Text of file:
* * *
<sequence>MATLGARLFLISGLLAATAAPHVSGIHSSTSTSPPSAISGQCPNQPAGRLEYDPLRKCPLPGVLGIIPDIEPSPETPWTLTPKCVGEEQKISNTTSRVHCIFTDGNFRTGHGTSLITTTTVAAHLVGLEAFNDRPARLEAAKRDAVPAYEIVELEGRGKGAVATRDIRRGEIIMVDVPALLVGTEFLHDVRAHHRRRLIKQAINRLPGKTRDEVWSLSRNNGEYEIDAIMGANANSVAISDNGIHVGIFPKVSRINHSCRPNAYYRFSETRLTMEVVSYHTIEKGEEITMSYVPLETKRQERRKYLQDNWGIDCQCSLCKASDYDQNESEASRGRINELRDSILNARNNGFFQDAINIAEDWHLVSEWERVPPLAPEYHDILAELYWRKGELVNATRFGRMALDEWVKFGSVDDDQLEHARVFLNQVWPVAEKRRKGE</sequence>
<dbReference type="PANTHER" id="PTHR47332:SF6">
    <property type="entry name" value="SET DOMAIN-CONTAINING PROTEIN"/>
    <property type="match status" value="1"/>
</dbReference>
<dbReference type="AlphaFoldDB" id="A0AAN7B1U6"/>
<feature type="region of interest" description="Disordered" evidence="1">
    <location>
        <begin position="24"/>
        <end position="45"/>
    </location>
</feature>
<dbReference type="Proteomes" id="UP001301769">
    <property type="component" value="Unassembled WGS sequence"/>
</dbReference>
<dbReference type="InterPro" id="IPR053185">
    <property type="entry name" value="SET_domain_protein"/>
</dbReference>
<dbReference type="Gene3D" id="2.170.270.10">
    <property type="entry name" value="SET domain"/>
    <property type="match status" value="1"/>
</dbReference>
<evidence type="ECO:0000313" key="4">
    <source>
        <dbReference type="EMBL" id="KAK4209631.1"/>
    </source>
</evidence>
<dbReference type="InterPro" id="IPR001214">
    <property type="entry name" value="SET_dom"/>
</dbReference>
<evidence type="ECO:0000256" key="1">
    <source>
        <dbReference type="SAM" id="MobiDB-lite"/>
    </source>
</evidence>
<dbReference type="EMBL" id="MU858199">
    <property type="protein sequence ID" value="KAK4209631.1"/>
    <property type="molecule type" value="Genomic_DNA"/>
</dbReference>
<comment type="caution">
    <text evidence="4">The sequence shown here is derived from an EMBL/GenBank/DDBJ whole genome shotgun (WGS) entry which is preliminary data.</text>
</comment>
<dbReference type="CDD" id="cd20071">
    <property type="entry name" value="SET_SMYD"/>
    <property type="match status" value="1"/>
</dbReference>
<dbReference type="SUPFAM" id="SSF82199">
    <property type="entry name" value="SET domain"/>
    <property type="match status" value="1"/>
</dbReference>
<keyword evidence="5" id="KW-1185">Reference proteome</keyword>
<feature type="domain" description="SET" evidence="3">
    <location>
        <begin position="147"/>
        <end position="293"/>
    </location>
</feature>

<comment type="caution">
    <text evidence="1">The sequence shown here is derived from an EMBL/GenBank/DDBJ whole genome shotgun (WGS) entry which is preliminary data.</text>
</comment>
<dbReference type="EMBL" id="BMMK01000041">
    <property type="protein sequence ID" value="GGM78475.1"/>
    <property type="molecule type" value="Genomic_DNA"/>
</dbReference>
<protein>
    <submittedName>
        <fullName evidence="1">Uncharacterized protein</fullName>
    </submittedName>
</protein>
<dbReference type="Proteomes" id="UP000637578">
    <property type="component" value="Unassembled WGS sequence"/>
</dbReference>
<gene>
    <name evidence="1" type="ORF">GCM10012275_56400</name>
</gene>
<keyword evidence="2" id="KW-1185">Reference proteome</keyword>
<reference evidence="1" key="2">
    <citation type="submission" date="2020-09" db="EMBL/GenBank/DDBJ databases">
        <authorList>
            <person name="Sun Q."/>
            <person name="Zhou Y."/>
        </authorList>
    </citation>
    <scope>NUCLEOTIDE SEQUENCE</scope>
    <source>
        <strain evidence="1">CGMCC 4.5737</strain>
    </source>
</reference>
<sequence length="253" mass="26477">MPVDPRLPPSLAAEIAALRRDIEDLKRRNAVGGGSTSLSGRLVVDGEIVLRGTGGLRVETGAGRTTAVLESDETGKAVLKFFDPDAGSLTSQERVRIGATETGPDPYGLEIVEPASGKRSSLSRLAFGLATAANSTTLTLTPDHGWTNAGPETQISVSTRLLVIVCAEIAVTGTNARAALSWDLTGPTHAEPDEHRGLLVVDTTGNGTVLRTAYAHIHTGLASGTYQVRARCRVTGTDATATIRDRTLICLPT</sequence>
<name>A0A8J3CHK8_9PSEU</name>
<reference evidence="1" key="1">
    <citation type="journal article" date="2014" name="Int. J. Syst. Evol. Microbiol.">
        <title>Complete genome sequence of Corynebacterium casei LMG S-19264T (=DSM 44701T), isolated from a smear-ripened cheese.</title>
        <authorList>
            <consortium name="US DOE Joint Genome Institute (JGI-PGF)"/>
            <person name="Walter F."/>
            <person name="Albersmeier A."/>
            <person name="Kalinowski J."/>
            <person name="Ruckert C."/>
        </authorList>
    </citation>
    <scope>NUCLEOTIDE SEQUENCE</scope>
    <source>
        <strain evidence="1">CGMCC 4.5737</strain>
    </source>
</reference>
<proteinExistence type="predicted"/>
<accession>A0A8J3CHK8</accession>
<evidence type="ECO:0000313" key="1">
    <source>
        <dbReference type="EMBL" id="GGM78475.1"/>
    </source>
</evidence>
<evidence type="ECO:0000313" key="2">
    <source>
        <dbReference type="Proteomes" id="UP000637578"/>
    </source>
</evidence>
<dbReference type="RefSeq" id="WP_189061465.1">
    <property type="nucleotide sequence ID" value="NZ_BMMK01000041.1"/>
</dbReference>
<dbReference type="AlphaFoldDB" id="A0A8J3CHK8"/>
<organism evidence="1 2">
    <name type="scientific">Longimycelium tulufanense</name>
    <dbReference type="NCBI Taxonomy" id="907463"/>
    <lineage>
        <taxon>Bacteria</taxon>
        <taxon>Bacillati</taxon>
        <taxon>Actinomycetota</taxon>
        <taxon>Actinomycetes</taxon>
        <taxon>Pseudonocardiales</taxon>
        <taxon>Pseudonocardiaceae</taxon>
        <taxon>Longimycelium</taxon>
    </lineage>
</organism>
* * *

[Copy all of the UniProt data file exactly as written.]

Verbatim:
<sequence>MATLGARLFLISGLLAATAAPHVSGIHSSTSTSPPSAISGQCPNQPAGRLEYDPLRKCPLPGVLGIIPDIEPSPETPWTLTPKCVGEEQKISNTTSRVHCIFTDGNFRTGHGTSLITTTTVAAHLVGLEAFNDRPARLEAAKRDAVPAYEIVELEGRGKGAVATRDIRRGEIIMVDVPALLVGTEFLHDVRAHHRRRLIKQAINRLPGKTRDEVWSLSRNNGEYEIDAIMGANANSVAISDNGIHVGIFPKVSRINHSCRPNAYYRFSETRLTMEVVSYHTIEKGEEITMSYVPLETKRQERRKYLQDNWGIDCQCSLCKASDYDQNESEASRGRINELRDSILNARNNGFFQDAINIAEDWHLVSEWERVPPLAPEYHDILAELYWRKGELVNATRFGRMALDEWVKFGSVDDDQLEHARVFLNQVWPVAEKRRKGE</sequence>
<dbReference type="PANTHER" id="PTHR47332:SF6">
    <property type="entry name" value="SET DOMAIN-CONTAINING PROTEIN"/>
    <property type="match status" value="1"/>
</dbReference>
<dbReference type="AlphaFoldDB" id="A0AAN7B1U6"/>
<feature type="region of interest" description="Disordered" evidence="1">
    <location>
        <begin position="24"/>
        <end position="45"/>
    </location>
</feature>
<dbReference type="Proteomes" id="UP001301769">
    <property type="component" value="Unassembled WGS sequence"/>
</dbReference>
<dbReference type="InterPro" id="IPR053185">
    <property type="entry name" value="SET_domain_protein"/>
</dbReference>
<dbReference type="Gene3D" id="2.170.270.10">
    <property type="entry name" value="SET domain"/>
    <property type="match status" value="1"/>
</dbReference>
<evidence type="ECO:0000313" key="4">
    <source>
        <dbReference type="EMBL" id="KAK4209631.1"/>
    </source>
</evidence>
<dbReference type="InterPro" id="IPR001214">
    <property type="entry name" value="SET_dom"/>
</dbReference>
<evidence type="ECO:0000256" key="1">
    <source>
        <dbReference type="SAM" id="MobiDB-lite"/>
    </source>
</evidence>
<dbReference type="EMBL" id="MU858199">
    <property type="protein sequence ID" value="KAK4209631.1"/>
    <property type="molecule type" value="Genomic_DNA"/>
</dbReference>
<comment type="caution">
    <text evidence="4">The sequence shown here is derived from an EMBL/GenBank/DDBJ whole genome shotgun (WGS) entry which is preliminary data.</text>
</comment>
<dbReference type="CDD" id="cd20071">
    <property type="entry name" value="SET_SMYD"/>
    <property type="match status" value="1"/>
</dbReference>
<dbReference type="SUPFAM" id="SSF82199">
    <property type="entry name" value="SET domain"/>
    <property type="match status" value="1"/>
</dbReference>
<keyword evidence="5" id="KW-1185">Reference proteome</keyword>
<feature type="domain" description="SET" evidence="3">
    <location>
        <begin position="147"/>
        <end position="293"/>
    </location>
</feature>

<comment type="caution">
    <text evidence="1">The sequence shown here is derived from an EMBL/GenBank/DDBJ whole genome shotgun (WGS) entry which is preliminary data.</text>
</comment>
<dbReference type="EMBL" id="BMMK01000041">
    <property type="protein sequence ID" value="GGM78475.1"/>
    <property type="molecule type" value="Genomic_DNA"/>
</dbReference>
<protein>
    <submittedName>
        <fullName evidence="1">Uncharacterized protein</fullName>
    </submittedName>
</protein>
<dbReference type="Proteomes" id="UP000637578">
    <property type="component" value="Unassembled WGS sequence"/>
</dbReference>
<gene>
    <name evidence="1" type="ORF">GCM10012275_56400</name>
</gene>
<keyword evidence="2" id="KW-1185">Reference proteome</keyword>
<reference evidence="1" key="2">
    <citation type="submission" date="2020-09" db="EMBL/GenBank/DDBJ databases">
        <authorList>
            <person name="Sun Q."/>
            <person name="Zhou Y."/>
        </authorList>
    </citation>
    <scope>NUCLEOTIDE SEQUENCE</scope>
    <source>
        <strain evidence="1">CGMCC 4.5737</strain>
    </source>
</reference>
<sequence length="253" mass="26477">MPVDPRLPPSLAAEIAALRRDIEDLKRRNAVGGGSTSLSGRLVVDGEIVLRGTGGLRVETGAGRTTAVLESDETGKAVLKFFDPDAGSLTSQERVRIGATETGPDPYGLEIVEPASGKRSSLSRLAFGLATAANSTTLTLTPDHGWTNAGPETQISVSTRLLVIVCAEIAVTGTNARAALSWDLTGPTHAEPDEHRGLLVVDTTGNGTVLRTAYAHIHTGLASGTYQVRARCRVTGTDATATIRDRTLICLPT</sequence>
<name>A0A8J3CHK8_9PSEU</name>
<reference evidence="1" key="1">
    <citation type="journal article" date="2014" name="Int. J. Syst. Evol. Microbiol.">
        <title>Complete genome sequence of Corynebacterium casei LMG S-19264T (=DSM 44701T), isolated from a smear-ripened cheese.</title>
        <authorList>
            <consortium name="US DOE Joint Genome Institute (JGI-PGF)"/>
            <person name="Walter F."/>
            <person name="Albersmeier A."/>
            <person name="Kalinowski J."/>
            <person name="Ruckert C."/>
        </authorList>
    </citation>
    <scope>NUCLEOTIDE SEQUENCE</scope>
    <source>
        <strain evidence="1">CGMCC 4.5737</strain>
    </source>
</reference>
<proteinExistence type="predicted"/>
<accession>A0A8J3CHK8</accession>
<evidence type="ECO:0000313" key="1">
    <source>
        <dbReference type="EMBL" id="GGM78475.1"/>
    </source>
</evidence>
<evidence type="ECO:0000313" key="2">
    <source>
        <dbReference type="Proteomes" id="UP000637578"/>
    </source>
</evidence>
<dbReference type="RefSeq" id="WP_189061465.1">
    <property type="nucleotide sequence ID" value="NZ_BMMK01000041.1"/>
</dbReference>
<dbReference type="AlphaFoldDB" id="A0A8J3CHK8"/>
<organism evidence="1 2">
    <name type="scientific">Longimycelium tulufanense</name>
    <dbReference type="NCBI Taxonomy" id="907463"/>
    <lineage>
        <taxon>Bacteria</taxon>
        <taxon>Bacillati</taxon>
        <taxon>Actinomycetota</taxon>
        <taxon>Actinomycetes</taxon>
        <taxon>Pseudonocardiales</taxon>
        <taxon>Pseudonocardiaceae</taxon>
        <taxon>Longimycelium</taxon>
    </lineage>
</organism>